Upon return to the ward after surgery an IV drip, a wound drain and an epidural infusion (small tube going into the back) will be noticed. There may also be a bladder catheter in place. The epidural infusion is generally very effective at relieving the pain of the surgery, however additional pain relieving medication will also be made available if required. Additional oxygen (usually by small nose inserts) is a requirement when an epidural infusion is in place. Ward nursing staff will frequently make routine checks and observe the function of the legs. TED (Thrombo-Embolic Deterrent) stockings will be in place and should be worn for 6 weeks after the operation in order to avoid blood clotting in the legs.
Patients are encouraged to walk around their immediate environment with the assistance of our physiotherapist on the day following surgery. A corset will be provided which will help to ease the lower back discomfort when walking. The corset should be used for 6 weeks following the operation.
On the day following surgery the wound drain will generally be removed. A diet may be taken as required. The physiotherapist will call again to assist in mobilisation and to provide exercises which help to prevent blood clotting. An x-ray of the back may be required.
On the second day following surgery the epidural infusion (and therefore the IV drip, the oxygen and the bladder catheter) will usually be removed. As the epidural has generally been very effective at relieving the pain of the operation, the level of pain may increase somewhat following its removal. Additional painkillers either by tablet or injection are made available for use as required.
The hospital stay is usually 4 or 5 days and is determined by the patient's ability to walk without assistance after the operation. A clear rubbery wound dressing is applied which will remain in place for 2 weeks. This dressing is water resistant and showers may be taken, however the wound should not be immersed (bath, swimming pool) for the first fortnight. It is safe to travel home as a front seat passenger with the seat near-fully reclined and wearing a seat belt. Driving should be avoided for 6 weeks after the surgery.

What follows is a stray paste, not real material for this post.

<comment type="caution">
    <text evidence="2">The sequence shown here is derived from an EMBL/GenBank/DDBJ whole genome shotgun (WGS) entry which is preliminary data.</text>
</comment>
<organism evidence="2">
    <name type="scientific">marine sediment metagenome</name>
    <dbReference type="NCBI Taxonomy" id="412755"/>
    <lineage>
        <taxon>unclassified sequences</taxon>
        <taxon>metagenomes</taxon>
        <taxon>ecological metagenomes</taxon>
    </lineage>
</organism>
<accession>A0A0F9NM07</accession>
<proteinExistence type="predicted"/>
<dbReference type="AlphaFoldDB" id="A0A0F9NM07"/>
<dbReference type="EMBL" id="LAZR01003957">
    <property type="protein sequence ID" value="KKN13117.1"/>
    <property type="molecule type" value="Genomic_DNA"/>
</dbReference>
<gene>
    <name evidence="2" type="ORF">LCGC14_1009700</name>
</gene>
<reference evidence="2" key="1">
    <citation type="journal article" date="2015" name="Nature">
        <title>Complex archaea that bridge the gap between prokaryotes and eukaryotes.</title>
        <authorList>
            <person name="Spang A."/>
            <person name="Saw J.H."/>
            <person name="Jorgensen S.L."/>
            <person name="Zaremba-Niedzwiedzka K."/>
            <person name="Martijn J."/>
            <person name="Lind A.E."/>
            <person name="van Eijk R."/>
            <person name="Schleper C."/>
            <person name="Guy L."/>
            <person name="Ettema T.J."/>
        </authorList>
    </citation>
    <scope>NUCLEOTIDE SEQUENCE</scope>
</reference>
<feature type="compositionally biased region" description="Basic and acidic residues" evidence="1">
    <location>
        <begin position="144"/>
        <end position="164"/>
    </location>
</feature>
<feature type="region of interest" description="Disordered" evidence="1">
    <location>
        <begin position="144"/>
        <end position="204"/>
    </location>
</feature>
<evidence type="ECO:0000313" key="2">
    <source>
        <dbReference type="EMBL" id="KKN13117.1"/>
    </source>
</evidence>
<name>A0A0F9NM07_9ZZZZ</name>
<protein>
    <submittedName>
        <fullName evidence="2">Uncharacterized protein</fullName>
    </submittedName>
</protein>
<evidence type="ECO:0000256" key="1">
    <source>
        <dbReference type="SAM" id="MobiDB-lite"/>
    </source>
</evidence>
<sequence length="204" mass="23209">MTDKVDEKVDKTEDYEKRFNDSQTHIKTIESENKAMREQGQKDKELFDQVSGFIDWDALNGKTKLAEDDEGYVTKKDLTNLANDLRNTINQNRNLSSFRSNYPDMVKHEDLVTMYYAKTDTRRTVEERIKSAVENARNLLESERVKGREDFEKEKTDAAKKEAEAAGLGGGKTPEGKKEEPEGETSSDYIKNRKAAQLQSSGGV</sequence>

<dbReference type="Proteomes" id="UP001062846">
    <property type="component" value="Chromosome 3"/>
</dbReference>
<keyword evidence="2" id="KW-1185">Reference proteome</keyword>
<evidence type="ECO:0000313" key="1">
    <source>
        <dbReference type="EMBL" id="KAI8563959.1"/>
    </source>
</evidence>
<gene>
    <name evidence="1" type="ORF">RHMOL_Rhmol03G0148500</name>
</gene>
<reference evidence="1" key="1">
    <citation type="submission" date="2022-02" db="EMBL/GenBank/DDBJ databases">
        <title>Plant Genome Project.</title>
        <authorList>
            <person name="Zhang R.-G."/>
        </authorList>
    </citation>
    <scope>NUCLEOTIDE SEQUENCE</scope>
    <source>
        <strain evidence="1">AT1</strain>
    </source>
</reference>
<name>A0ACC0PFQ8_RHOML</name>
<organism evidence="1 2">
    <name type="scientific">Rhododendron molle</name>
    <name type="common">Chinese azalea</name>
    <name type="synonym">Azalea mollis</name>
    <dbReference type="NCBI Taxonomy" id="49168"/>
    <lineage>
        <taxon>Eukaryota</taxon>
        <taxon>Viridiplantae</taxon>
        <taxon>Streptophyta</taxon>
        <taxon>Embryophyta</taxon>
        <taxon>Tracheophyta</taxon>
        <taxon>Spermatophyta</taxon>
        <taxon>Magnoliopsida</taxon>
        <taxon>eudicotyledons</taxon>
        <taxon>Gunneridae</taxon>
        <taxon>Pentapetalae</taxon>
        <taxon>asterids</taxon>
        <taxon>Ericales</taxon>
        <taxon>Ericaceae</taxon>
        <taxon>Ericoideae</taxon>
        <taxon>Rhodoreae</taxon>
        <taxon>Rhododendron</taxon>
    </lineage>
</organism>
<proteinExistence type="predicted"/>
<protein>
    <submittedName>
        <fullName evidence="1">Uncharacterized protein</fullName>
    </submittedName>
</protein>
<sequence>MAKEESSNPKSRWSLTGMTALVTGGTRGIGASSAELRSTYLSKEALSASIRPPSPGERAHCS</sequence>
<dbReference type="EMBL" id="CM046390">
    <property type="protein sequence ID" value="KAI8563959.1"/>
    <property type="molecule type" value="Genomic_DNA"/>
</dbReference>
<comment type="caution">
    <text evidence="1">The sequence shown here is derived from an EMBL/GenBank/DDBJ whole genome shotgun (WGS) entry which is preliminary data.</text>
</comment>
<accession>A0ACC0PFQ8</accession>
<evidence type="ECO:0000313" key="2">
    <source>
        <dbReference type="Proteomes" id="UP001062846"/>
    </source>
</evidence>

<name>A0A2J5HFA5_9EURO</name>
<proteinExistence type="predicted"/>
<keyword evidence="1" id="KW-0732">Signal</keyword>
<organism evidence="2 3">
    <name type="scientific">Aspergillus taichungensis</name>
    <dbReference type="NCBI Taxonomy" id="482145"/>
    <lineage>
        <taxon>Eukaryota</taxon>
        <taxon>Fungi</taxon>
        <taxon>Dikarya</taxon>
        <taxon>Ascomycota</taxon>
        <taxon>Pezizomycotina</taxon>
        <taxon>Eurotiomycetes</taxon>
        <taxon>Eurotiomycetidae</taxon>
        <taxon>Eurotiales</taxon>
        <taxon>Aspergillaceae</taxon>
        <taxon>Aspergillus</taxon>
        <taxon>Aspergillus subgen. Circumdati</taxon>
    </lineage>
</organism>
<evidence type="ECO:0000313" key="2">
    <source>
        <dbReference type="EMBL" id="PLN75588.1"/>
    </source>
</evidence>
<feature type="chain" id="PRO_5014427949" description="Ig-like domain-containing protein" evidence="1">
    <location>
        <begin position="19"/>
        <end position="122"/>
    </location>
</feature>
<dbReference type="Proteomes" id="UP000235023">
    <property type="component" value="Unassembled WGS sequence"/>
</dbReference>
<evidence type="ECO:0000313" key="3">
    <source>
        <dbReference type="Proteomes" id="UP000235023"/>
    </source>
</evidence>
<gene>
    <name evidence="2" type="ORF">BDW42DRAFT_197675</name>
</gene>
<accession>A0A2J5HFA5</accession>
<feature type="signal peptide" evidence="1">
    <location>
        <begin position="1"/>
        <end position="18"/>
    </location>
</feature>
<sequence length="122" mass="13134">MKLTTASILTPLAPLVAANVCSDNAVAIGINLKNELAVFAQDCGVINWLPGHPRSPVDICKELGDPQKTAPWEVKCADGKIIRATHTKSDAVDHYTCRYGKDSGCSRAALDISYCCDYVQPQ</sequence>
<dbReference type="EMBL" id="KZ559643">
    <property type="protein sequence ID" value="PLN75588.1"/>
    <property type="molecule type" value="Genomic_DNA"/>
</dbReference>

In the first few days following the surgery the back may be stiff and uncomfortable. This is quite usual and reflects the recent surgery. Leg pain of the type which was present before the operation may also be present however should not be as severe as it was previously. "Pins and needles" in the leg may also be experienced. This may result from either the previous pressure on the spinal nerve or from its manipulation during surgery and is quite common. Again, the leg pain should not be as severe as it was before the operation and in the vast majority of cases will subside prior to the 6 week postoperative consultation. The pain may be treated with simple "over the counter" pain relievers however, if persistent, Assoc. Professor Richard Williams' rooms should be contacted for further advice.
At 2 weeks following the day of surgery a visit to the local general practitioner should be made for removal of the wound dressing so that satisfactory healing may be confirmed. The sutures are under the skin and do not need removal.
Activity should recommence gradually:
- In the first 2 weeks, activity should be confined largely to the home and involve only personal hygiene and minor tasks involving no exertion.
- From 2 weeks (the time of wound dressing removal) to 4 weeks a gentle exercise program may be instituted. This will include activities such as gentle walks around the neighbourhood, swimming or use of an exercise bike. The exercise program provided by our physiotherapist will also be in place.
- At 4 weeks after the operation, general household duties (without bending or lifting!) may be recommenced and the exercise program stepped up.
In a non-manual occupation, work could recommence at 4 weeks. In a manual occupation 6 weeks away from work will be required. Wherever possible, recommencement at work for both manual and non-manual workers is most desirable in half days for the first week, after which full active duty may be undertaken.
The first postoperative visit with Assoc. Professor Richard Williams is usually at the 6 week mark (or just prior to recommencement at work). Those patients requiring an x-ray at this visit should arrive for the appointment 30 minutes prior to the appointment time - this will be made known to the patient when the appointment is made.
At any time in the postoperative course Assoc. Professor Richard Williams is available to answer questions or give advice regarding any difficulty which is being experienced.